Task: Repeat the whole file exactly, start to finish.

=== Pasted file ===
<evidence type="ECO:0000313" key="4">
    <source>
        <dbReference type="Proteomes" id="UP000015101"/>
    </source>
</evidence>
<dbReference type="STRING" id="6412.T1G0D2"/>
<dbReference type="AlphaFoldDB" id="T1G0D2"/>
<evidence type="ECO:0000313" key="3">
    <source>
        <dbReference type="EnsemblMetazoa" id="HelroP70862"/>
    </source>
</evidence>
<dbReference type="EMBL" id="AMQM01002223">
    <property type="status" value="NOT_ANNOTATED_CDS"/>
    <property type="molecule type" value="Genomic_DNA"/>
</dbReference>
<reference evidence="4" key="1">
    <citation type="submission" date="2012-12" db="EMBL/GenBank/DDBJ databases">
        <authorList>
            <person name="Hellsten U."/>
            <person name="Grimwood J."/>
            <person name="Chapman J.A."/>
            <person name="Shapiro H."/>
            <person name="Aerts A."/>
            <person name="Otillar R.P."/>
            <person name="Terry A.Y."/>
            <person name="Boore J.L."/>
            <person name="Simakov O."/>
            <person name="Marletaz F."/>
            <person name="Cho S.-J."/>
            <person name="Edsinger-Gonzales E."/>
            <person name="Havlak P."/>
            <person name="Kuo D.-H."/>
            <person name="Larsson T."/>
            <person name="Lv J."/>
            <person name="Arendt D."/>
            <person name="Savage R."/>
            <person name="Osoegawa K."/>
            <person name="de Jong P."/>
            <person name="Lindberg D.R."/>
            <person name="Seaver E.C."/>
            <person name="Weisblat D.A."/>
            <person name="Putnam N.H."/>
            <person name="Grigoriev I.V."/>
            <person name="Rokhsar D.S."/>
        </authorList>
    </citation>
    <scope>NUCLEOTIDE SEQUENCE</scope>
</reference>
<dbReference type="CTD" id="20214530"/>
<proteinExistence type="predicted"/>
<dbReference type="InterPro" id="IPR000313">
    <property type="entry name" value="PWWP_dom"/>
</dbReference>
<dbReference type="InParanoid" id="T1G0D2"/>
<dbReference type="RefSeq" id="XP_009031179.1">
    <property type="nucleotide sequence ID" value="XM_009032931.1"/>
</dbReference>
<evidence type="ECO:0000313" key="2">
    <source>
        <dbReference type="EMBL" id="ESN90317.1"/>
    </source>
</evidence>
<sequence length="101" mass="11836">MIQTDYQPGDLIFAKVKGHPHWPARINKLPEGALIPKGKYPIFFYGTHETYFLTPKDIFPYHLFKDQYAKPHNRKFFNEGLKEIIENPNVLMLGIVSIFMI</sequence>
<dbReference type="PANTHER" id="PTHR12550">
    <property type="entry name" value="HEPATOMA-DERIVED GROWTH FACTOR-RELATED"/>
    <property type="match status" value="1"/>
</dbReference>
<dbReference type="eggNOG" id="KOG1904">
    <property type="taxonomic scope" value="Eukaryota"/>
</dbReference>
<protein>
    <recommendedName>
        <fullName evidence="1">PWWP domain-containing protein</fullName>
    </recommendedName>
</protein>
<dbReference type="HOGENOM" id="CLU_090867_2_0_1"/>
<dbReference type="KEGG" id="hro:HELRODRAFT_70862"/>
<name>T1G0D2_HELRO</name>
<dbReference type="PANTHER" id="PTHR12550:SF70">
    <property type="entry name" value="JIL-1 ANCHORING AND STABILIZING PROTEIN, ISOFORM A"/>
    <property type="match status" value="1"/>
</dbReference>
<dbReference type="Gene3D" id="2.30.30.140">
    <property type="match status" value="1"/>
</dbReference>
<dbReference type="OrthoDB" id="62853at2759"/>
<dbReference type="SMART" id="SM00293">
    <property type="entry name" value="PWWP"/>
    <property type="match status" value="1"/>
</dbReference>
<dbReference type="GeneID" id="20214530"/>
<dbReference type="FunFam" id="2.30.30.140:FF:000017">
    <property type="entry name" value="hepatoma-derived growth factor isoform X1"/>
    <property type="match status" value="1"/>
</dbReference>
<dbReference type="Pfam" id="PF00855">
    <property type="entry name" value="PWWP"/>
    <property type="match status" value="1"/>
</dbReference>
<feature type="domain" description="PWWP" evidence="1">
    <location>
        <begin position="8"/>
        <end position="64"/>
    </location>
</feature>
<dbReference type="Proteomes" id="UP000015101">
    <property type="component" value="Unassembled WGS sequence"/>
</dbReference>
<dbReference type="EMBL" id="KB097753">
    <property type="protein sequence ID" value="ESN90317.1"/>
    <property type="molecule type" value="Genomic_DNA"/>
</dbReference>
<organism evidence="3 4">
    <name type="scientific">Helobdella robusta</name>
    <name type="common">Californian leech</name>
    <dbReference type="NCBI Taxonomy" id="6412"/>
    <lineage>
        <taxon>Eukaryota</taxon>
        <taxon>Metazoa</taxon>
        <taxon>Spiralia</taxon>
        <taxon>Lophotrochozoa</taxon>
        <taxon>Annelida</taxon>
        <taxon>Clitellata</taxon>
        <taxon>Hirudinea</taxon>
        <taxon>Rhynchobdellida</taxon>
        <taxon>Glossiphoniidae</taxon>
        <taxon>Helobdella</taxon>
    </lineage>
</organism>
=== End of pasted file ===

<evidence type="ECO:0000313" key="4">
    <source>
        <dbReference type="Proteomes" id="UP000015101"/>
    </source>
</evidence>
<dbReference type="STRING" id="6412.T1G0D2"/>
<dbReference type="AlphaFoldDB" id="T1G0D2"/>
<evidence type="ECO:0000313" key="3">
    <source>
        <dbReference type="EnsemblMetazoa" id="HelroP70862"/>
    </source>
</evidence>
<dbReference type="EMBL" id="AMQM01002223">
    <property type="status" value="NOT_ANNOTATED_CDS"/>
    <property type="molecule type" value="Genomic_DNA"/>
</dbReference>
<reference evidence="4" key="1">
    <citation type="submission" date="2012-12" db="EMBL/GenBank/DDBJ databases">
        <authorList>
            <person name="Hellsten U."/>
            <person name="Grimwood J."/>
            <person name="Chapman J.A."/>
            <person name="Shapiro H."/>
            <person name="Aerts A."/>
            <person name="Otillar R.P."/>
            <person name="Terry A.Y."/>
            <person name="Boore J.L."/>
            <person name="Simakov O."/>
            <person name="Marletaz F."/>
            <person name="Cho S.-J."/>
            <person name="Edsinger-Gonzales E."/>
            <person name="Havlak P."/>
            <person name="Kuo D.-H."/>
            <person name="Larsson T."/>
            <person name="Lv J."/>
            <person name="Arendt D."/>
            <person name="Savage R."/>
            <person name="Osoegawa K."/>
            <person name="de Jong P."/>
            <person name="Lindberg D.R."/>
            <person name="Seaver E.C."/>
            <person name="Weisblat D.A."/>
            <person name="Putnam N.H."/>
            <person name="Grigoriev I.V."/>
            <person name="Rokhsar D.S."/>
        </authorList>
    </citation>
    <scope>NUCLEOTIDE SEQUENCE</scope>
</reference>
<dbReference type="CTD" id="20214530"/>
<proteinExistence type="predicted"/>
<dbReference type="InterPro" id="IPR000313">
    <property type="entry name" value="PWWP_dom"/>
</dbReference>
<dbReference type="InParanoid" id="T1G0D2"/>
<dbReference type="RefSeq" id="XP_009031179.1">
    <property type="nucleotide sequence ID" value="XM_009032931.1"/>
</dbReference>
<evidence type="ECO:0000313" key="2">
    <source>
        <dbReference type="EMBL" id="ESN90317.1"/>
    </source>
</evidence>
<sequence length="101" mass="11836">MIQTDYQPGDLIFAKVKGHPHWPARINKLPEGALIPKGKYPIFFYGTHETYFLTPKDIFPYHLFKDQYAKPHNRKFFNEGLKEIIENPNVLMLGIVSIFMI</sequence>
<dbReference type="PANTHER" id="PTHR12550">
    <property type="entry name" value="HEPATOMA-DERIVED GROWTH FACTOR-RELATED"/>
    <property type="match status" value="1"/>
</dbReference>
<dbReference type="eggNOG" id="KOG1904">
    <property type="taxonomic scope" value="Eukaryota"/>
</dbReference>
<protein>
    <recommendedName>
        <fullName evidence="1">PWWP domain-containing protein</fullName>
    </recommendedName>
</protein>
<dbReference type="HOGENOM" id="CLU_090867_2_0_1"/>
<dbReference type="KEGG" id="hro:HELRODRAFT_70862"/>
<name>T1G0D2_HELRO</name>
<dbReference type="PANTHER" id="PTHR12550:SF70">
    <property type="entry name" value="JIL-1 ANCHORING AND STABILIZING PROTEIN, ISOFORM A"/>
    <property type="match status" value="1"/>
</dbReference>
<dbReference type="Gene3D" id="2.30.30.140">
    <property type="match status" value="1"/>
</dbReference>
<dbReference type="OrthoDB" id="62853at2759"/>
<dbReference type="SMART" id="SM00293">
    <property type="entry name" value="PWWP"/>
    <property type="match status" value="1"/>
</dbReference>
<dbReference type="GeneID" id="20214530"/>
<dbReference type="FunFam" id="2.30.30.140:FF:000017">
    <property type="entry name" value="hepatoma-derived growth factor isoform X1"/>
    <property type="match status" value="1"/>
</dbReference>
<dbReference type="Pfam" id="PF00855">
    <property type="entry name" value="PWWP"/>
    <property type="match status" value="1"/>
</dbReference>
<feature type="domain" description="PWWP" evidence="1">
    <location>
        <begin position="8"/>
        <end position="64"/>
    </location>
</feature>
<dbReference type="Proteomes" id="UP000015101">
    <property type="component" value="Unassembled WGS sequence"/>
</dbReference>
<dbReference type="EMBL" id="KB097753">
    <property type="protein sequence ID" value="ESN90317.1"/>
    <property type="molecule type" value="Genomic_DNA"/>
</dbReference>
<organism evidence="3 4">
    <name type="scientific">Helobdella robusta</name>
    <name type="common">Californian leech</name>
    <dbReference type="NCBI Taxonomy" id="6412"/>
    <lineage>
        <taxon>Eukaryota</taxon>
        <taxon>Metazoa</taxon>
        <taxon>Spiralia</taxon>
        <taxon>Lophotrochozoa</taxon>
        <taxon>Annelida</taxon>
        <taxon>Clitellata</taxon>
        <taxon>Hirudinea</taxon>
        <taxon>Rhynchobdellida</taxon>
        <taxon>Glossiphoniidae</taxon>
        <taxon>Helobdella</taxon>
    </lineage>
</organism>